Books and coffee. That’s what Dad said life was coming down to. For him, the work of staying alive had become a struggle.
I have always considered myself privileged to have spent a few hours in the company of Damon Falke's dad. That was back during his Texas Book Seller phase, in Marshall, if I'm remembering it right. That sum' bitch got me to read Ulysses one year because he'd throw Bloomsday soirees in mid-June, which might include participants being called on to present their impressions of the story. I was. And I have kept the promise that I made that evening, so many years in the past, to never read that fucking book again. And while once was enough for me, I'm so grateful for the more senior Mr. Falke to have kicked me down that side road. The younger Falke, Damon, has composed a wonderful scene here, including the yellow dog.
Very nice piece. Except for the yellow dog, I’ve been through similar phases. (Unless "Old Yeller" counts, in which case, count me in with yellow dog.) Phase hoppers are often difficult to relate to. Although I like to think it graces us with a sheen of complexity not often found in those who see the blur of time as a mere linear transit. Each to his/her own. At any rate, "Books and coffee” says a lot without needing to say more. Which, in my book (no pun), is the sign of a worthy writer, not just somebody who writes.
As Keith Richards crooned: “It’s a struggle, yeah yeah…” Let’s hope we’re all making the best of it!
another beauty, damon. your ability to put us into a place with your words shines thru in this tender story about your dad. and your description of aging, the shrinking of worlds, and interests and bodies. a love story, a beautiful one for and of your dad.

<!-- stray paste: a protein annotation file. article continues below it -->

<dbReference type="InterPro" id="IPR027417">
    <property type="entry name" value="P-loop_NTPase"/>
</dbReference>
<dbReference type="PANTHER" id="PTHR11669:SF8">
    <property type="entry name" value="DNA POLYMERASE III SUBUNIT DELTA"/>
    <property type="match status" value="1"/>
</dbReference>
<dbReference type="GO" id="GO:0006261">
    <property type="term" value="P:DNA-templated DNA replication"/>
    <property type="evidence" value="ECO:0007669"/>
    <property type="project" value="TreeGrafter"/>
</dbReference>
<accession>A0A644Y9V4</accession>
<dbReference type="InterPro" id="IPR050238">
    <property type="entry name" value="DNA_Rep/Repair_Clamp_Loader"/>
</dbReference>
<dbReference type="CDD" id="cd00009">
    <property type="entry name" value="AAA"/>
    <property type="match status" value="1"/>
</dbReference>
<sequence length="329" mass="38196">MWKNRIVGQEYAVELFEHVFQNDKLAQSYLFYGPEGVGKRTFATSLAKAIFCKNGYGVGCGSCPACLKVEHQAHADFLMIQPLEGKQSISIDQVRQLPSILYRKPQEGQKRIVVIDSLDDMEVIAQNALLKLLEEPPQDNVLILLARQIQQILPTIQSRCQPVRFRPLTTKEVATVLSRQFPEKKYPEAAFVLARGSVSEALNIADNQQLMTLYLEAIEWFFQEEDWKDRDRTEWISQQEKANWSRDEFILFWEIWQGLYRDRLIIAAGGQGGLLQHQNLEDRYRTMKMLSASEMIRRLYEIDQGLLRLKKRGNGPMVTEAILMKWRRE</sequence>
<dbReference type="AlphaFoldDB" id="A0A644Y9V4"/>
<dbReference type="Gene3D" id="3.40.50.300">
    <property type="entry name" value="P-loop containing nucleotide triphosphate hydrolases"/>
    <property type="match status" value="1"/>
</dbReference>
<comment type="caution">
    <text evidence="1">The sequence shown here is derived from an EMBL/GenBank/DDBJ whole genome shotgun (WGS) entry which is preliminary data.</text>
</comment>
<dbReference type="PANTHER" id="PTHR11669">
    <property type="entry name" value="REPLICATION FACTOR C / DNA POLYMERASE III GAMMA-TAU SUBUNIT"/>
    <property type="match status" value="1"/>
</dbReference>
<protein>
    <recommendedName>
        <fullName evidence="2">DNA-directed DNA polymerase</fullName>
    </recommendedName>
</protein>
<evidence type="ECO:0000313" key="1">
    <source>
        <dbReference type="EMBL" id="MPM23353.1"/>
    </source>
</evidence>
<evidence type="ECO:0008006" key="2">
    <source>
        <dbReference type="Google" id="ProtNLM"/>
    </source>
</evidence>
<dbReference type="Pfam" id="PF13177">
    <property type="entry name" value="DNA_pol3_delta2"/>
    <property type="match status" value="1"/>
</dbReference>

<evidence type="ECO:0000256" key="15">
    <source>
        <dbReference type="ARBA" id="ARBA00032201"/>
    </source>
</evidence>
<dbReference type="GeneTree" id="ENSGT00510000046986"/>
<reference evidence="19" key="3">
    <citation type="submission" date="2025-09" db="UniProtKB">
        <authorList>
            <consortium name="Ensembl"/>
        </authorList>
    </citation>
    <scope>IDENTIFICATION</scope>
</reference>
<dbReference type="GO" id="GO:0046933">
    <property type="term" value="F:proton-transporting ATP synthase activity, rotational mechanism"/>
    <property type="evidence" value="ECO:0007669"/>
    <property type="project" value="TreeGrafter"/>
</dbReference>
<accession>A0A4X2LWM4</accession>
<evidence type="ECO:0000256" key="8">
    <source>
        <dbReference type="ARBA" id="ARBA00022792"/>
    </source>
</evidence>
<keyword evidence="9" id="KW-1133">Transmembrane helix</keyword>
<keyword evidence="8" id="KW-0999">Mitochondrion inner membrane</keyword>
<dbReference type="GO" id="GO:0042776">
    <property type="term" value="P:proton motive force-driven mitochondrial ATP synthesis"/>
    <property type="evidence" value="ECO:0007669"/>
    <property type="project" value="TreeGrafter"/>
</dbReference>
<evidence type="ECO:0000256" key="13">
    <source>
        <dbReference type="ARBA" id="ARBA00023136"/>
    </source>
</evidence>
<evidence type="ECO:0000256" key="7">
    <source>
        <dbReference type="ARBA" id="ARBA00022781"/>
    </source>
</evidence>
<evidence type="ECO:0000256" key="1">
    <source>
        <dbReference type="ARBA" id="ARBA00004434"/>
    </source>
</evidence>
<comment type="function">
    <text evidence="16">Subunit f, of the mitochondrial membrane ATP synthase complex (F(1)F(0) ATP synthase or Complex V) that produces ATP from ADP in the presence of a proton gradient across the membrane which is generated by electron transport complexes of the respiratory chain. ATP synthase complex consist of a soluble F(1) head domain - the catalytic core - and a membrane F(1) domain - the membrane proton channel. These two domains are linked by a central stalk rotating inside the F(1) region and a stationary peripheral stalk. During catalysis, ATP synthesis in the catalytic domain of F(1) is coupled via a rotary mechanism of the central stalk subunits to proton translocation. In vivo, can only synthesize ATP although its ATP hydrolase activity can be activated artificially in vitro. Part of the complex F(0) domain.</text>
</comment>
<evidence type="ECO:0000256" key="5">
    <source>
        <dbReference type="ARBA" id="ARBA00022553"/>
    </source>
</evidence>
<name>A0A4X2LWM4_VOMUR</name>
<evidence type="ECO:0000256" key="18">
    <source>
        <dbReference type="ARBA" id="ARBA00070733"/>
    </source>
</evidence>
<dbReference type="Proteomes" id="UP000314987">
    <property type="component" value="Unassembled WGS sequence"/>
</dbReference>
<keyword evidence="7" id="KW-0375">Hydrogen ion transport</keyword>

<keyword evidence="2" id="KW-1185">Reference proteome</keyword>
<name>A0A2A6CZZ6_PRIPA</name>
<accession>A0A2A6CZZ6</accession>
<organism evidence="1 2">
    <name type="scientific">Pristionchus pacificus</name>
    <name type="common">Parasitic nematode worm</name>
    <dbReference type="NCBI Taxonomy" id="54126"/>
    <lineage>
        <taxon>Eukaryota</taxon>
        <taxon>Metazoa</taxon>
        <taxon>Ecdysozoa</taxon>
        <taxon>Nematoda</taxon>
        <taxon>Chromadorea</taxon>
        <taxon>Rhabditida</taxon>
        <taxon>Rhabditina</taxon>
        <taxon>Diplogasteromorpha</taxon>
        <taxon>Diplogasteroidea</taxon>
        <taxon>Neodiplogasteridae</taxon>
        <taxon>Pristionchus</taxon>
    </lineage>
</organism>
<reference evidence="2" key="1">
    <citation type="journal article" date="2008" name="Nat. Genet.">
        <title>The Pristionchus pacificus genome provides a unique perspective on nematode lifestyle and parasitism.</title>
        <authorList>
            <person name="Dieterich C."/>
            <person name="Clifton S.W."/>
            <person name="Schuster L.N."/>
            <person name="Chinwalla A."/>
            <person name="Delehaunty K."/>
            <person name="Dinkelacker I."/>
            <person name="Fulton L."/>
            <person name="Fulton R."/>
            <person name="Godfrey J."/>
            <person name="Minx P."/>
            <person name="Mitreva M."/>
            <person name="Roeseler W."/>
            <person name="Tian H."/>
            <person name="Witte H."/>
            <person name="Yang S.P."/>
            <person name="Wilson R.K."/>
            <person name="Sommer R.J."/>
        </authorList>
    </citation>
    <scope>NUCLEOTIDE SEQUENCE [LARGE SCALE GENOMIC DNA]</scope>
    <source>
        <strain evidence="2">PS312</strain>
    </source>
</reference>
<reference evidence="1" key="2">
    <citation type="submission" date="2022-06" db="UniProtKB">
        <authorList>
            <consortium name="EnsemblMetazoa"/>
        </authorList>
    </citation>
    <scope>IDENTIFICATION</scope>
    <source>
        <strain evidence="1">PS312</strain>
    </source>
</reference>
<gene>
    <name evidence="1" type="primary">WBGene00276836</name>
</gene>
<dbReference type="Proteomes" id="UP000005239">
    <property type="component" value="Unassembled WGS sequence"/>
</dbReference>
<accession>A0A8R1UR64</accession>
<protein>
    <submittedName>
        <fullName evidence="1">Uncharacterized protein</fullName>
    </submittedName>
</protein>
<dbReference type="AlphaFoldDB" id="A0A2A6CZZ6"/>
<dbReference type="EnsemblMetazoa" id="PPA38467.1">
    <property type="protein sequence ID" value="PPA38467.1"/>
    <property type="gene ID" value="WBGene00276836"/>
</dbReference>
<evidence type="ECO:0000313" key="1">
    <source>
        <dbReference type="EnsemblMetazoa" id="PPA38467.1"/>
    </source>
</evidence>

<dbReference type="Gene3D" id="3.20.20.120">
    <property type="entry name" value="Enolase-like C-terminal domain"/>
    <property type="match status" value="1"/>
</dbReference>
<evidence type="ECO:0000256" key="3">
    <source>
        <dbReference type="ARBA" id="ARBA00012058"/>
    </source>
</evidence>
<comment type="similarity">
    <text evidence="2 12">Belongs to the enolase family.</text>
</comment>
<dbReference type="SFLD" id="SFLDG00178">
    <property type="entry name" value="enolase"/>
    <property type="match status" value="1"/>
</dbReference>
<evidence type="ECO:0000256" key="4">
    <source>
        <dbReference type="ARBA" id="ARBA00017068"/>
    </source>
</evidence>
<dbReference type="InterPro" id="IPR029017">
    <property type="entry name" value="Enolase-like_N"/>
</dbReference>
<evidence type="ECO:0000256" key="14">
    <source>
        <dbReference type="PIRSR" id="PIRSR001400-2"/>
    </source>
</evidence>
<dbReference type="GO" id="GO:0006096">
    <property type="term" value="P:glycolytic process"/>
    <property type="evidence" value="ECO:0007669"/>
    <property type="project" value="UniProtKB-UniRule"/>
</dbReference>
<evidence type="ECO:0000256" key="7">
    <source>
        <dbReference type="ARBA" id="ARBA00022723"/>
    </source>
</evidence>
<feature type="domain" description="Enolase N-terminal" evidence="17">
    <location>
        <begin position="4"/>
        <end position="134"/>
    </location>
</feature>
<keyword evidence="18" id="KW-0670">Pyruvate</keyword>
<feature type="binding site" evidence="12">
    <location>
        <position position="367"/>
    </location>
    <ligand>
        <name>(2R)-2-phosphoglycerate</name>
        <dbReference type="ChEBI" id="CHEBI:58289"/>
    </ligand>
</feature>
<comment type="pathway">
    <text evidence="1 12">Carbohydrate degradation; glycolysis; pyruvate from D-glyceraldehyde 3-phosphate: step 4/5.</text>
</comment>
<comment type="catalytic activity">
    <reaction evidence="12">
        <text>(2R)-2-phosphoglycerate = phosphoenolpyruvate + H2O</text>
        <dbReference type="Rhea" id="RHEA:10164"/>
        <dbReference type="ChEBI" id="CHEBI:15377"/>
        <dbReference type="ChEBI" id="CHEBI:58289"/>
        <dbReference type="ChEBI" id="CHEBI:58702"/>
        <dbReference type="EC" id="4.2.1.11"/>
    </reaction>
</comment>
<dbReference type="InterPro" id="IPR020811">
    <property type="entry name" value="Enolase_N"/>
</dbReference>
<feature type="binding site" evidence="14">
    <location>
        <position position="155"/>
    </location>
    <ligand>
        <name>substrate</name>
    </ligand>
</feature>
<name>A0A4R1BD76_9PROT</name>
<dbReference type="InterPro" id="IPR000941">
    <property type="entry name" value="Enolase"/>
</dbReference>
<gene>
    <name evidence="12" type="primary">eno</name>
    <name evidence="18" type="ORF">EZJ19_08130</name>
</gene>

As someone who is slowly being struck by the reality of her parents aging, I can relate to the mood of this piece--the hesitancy, the uncertainty, the not quite knowing how to interact or what to say. Because what do you say when someone starts repeating the same stories, starts taking shakier and shakier steps, and starts to seemingly fade from what they were into someone you don't entirely recognize?
It strikes me as one of the cruelties of aging that we don't reach a point of maturity where we can fully get to know our parents as people until there's almost no time left to appreciate them.
This intimate aging is a new country. There always have been old & older people around -- grandparents, family friends, mentors, professors, colleagues -- but to see someone you never thought of that way, unexpectedly cloaked in age, opens us up to a new relationship. The changes in them change us, requiring a shift in our patterns and our views. You capture so well, Damon, the new tender, fragile, vulnerability on both sides of the relationship. Thank you.
What a loving portrait of a fascinating man. His quirks are so endearing & relatable; you sketched out his inner life with specificity & beauty. In other news, I too have read the Martha Gellhorn bio. Bravo!